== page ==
El Negro Mela, a personality of Buenos Aires
y father was son of an African immigrant who arrived in Argentina as stowaway on a cargo ship, he had run away from the island of Barbados where he lived in slavery.
His original surname was Miller, but when he arrived in Buenos Aires he pronounced it badly or was not well understood, so they wrote down Mela. His mom (my grandma) was Uruguayan.
Dad was born in Dock Sud, district of Avellaneda in the province of Buenos Aires. When he was a child he settled with his mother in Montevideo, because my grandfather had died very young when Dad was only five years old.
He was a boarding school pupil in the Colegio Don Orione and he only returned to Buenos Aires for his military service.
He devoted himself to boxing to support my grandma. Later he worked in the Buenos Aires City Hall and was awarded by the Mayor because he had given back a box containing jewels, and for that reason he was promoted to foreman.
By that time, he liked to recite country material very much. He appeared successfully at a contest held on La Voz del Aire, a radio station which was across Radio El Mundo on Maipú in the 500 block and was hired as reciter for the first group led by the dancer and choreographer, Santiago Ayala, aka El Chúcaro.
Therebefore he quit the dancing milieu and began to work as announcer and tango glosador of the Alberto Coral orchestra, substituting for a time the one in charge at the Centro Asturiano Campo Covadonga. He was very successful, but when the official presenter came back, he had to leave.
Then he was hired by the famous Tango Bar on Corrientes Street, to be the presenter of the orchestras and artists of the house. So he presented: Julio Sosa, Enzo Valentino and had a boom with the Orquesta Muzzi (or Mussi, we do not know who he was), with a comment which was known as “La cacerola”, which was no other thing but a parody, a joke, to the Italian singer Nicola Paone, who at that time was in Argentina appearing to great acclaim and had in his repertoire a song which was in vogue: “La cafetera”, and he closed by mentioning the tango “Rodríguez Peña” which was the signature tune of the Orquesta Muzzi.
When Mario Soto, the author of “Pasional”, quit the Osvaldo Pugliese orchestra, the leader started the search for a presenter but to no avail. Then, Osvaldo Ruggiero told don Osvaldo that the presenter of the orchestra was in the Tango Bar, and the latter exclaimed «¡El Negro Mela! Go get him!». The owner of the Tango Bar told my father the news and added: «If something goes wrong, you’ll still have a job in my house».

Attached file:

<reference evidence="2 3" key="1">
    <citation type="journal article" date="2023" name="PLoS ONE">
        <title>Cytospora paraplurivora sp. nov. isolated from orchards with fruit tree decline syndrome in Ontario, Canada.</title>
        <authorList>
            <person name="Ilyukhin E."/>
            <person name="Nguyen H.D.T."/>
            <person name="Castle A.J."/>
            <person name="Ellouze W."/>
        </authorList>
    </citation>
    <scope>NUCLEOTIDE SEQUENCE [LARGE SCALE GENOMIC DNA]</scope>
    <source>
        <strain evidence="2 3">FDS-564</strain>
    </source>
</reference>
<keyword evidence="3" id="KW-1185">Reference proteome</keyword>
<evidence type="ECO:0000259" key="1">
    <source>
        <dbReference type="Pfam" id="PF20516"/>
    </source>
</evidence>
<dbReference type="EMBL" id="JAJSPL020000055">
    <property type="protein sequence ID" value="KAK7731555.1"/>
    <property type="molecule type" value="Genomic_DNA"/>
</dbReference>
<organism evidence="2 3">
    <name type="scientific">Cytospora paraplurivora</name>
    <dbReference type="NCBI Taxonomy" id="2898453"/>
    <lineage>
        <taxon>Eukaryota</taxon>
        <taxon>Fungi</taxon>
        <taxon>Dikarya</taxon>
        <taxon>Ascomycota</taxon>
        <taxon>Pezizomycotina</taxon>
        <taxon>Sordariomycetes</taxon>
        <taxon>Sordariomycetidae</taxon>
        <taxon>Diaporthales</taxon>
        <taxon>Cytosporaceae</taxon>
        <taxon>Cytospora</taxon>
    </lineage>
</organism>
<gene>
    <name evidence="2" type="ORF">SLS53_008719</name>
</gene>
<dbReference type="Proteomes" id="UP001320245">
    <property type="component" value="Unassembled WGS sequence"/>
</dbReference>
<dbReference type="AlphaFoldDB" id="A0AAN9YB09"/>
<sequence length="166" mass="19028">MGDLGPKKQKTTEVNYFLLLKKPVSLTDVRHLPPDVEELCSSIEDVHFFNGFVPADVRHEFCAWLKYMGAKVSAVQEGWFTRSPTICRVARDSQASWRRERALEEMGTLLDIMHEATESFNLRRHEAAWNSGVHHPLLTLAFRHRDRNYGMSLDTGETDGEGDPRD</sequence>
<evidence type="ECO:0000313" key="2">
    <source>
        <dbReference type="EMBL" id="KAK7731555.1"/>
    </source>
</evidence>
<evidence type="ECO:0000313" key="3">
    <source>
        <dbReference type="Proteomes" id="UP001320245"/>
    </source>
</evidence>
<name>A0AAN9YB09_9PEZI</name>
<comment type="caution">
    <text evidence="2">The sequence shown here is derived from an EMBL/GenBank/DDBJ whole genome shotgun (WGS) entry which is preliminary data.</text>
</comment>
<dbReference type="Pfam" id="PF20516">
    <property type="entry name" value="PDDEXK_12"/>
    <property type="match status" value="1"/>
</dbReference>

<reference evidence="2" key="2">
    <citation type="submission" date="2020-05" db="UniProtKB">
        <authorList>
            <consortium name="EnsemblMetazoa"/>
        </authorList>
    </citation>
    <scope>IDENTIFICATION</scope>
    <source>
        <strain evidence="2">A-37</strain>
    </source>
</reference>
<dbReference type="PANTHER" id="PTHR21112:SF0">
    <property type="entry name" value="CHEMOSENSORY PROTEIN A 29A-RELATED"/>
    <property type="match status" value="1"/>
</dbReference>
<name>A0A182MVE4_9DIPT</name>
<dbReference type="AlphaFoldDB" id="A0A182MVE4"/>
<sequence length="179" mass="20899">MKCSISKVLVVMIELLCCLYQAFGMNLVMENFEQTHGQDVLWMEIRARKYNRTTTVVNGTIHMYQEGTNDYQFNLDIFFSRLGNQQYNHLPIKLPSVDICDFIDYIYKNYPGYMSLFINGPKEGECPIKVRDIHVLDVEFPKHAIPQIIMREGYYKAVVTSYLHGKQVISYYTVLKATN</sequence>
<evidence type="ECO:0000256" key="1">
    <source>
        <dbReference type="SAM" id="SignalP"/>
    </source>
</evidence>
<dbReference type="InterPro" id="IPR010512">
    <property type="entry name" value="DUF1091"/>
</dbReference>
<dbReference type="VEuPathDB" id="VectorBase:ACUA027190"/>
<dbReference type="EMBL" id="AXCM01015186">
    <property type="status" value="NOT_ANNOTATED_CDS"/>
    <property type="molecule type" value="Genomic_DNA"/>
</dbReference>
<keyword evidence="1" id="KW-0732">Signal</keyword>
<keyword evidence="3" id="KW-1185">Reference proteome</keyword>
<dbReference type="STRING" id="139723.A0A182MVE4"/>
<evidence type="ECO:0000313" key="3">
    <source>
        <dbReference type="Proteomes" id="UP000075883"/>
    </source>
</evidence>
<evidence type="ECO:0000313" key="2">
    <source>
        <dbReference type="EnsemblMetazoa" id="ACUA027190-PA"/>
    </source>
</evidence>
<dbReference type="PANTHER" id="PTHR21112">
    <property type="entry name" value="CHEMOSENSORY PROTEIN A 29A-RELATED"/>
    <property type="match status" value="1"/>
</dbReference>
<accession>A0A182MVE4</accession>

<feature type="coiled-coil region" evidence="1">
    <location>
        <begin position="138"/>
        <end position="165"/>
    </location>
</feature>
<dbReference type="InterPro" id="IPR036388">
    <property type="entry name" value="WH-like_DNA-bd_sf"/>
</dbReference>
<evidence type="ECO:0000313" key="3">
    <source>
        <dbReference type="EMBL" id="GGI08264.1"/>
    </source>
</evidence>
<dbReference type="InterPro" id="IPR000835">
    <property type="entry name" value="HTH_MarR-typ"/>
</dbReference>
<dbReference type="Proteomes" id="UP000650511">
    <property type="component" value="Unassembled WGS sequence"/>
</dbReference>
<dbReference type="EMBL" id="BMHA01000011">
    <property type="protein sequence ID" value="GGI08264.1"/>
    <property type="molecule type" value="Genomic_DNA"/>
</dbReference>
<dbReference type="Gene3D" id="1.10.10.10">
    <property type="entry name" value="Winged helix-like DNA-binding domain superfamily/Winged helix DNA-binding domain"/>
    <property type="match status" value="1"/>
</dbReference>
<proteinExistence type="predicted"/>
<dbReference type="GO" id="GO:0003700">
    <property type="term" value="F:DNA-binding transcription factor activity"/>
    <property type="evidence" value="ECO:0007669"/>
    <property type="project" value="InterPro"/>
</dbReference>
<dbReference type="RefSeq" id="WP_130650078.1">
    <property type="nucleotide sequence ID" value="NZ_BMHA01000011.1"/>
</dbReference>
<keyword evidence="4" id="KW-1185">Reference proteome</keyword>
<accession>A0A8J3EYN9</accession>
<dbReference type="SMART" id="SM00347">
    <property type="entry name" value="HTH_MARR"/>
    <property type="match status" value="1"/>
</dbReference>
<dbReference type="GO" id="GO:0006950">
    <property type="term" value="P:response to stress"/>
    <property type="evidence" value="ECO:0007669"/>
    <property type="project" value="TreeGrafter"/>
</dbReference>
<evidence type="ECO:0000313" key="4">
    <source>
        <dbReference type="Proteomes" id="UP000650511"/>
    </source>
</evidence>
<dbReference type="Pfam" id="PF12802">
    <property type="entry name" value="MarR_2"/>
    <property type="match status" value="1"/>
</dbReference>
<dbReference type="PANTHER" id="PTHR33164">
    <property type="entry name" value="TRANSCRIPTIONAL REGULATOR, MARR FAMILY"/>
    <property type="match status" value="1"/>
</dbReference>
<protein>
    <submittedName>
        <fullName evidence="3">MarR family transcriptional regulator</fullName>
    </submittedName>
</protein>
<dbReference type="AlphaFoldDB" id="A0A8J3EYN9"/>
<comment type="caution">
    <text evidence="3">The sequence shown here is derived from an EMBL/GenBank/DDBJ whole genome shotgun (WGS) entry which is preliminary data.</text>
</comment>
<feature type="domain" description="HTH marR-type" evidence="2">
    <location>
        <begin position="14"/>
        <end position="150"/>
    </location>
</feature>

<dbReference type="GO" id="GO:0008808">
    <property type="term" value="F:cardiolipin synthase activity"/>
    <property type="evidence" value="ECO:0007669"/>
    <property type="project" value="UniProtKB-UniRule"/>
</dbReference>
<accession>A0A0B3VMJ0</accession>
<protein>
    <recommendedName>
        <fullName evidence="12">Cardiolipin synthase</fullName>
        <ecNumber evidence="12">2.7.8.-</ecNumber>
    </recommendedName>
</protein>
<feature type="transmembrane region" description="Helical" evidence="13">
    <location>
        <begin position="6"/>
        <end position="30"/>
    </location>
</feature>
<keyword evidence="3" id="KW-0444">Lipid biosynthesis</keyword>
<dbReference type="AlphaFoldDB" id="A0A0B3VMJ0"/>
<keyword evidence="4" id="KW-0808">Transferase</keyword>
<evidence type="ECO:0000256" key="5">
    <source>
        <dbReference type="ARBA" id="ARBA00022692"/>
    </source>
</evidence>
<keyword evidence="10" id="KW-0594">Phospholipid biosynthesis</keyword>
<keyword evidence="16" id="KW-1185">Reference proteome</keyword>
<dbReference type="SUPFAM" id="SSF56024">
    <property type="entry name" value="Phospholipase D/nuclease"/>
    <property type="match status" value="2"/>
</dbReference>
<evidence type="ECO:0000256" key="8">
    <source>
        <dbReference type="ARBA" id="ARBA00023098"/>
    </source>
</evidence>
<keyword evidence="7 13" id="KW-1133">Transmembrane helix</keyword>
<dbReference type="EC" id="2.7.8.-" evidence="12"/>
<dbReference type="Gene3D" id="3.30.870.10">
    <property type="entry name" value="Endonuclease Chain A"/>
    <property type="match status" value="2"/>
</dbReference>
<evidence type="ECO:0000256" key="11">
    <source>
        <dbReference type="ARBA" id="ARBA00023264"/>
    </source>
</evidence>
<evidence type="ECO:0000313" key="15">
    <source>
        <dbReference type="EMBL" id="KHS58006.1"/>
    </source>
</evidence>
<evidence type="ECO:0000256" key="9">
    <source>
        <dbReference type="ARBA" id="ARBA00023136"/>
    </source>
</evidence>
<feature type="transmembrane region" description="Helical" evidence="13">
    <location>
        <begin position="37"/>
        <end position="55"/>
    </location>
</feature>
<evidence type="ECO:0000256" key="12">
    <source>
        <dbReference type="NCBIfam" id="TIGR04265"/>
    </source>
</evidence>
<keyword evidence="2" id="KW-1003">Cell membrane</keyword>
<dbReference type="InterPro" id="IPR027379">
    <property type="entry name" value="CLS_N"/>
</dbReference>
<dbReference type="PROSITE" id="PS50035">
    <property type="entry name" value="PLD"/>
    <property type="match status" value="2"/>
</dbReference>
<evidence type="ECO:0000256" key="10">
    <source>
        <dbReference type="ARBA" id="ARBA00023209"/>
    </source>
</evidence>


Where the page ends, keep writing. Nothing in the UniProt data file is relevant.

His first presentation was in June 1953, at the Club Defensores de Santos Lugares. There they told him that for a month he was subject to approval. Dad, luckily passed the test and stayed with Pugliese for twenty years, until 1973.
In 1959 he traveled on a tour, of nearly five months, of Russia, China, Pakistan, Afghanistan, Mongolia, Paris, Lisbon. They had left from Buenos Aires in August and came back on December 30.
Later he was presenter at the Boliche de Rotundo, owned by Francisco Rotundo, in the neighborhood of Villa Luro, he also presented Donato Racciatti and worked at other tango venues. Finally, he retired and was agent for paperwork concerning car sales.
An important piece of information: Dad, besides being the Pugliese orchestra presenter, was also its agent.
Director’s Note: Luis Mela was, also, a good tango dancer –he used to say he was a disciple of the mythological Negro Pavura-, and as such, he was awarded at the contests of the Teatro Verdi in La Boca (1937) and of the Orfeón Español, on Piedras Street (1938). He was, undoubtedly, a very much loved person in the milieu and one of the icons of a tango period in Buenos Aires. We want to thank Carlos Di Iorio, friend and loyal visitor to Todo Tango, for having made us contact his son.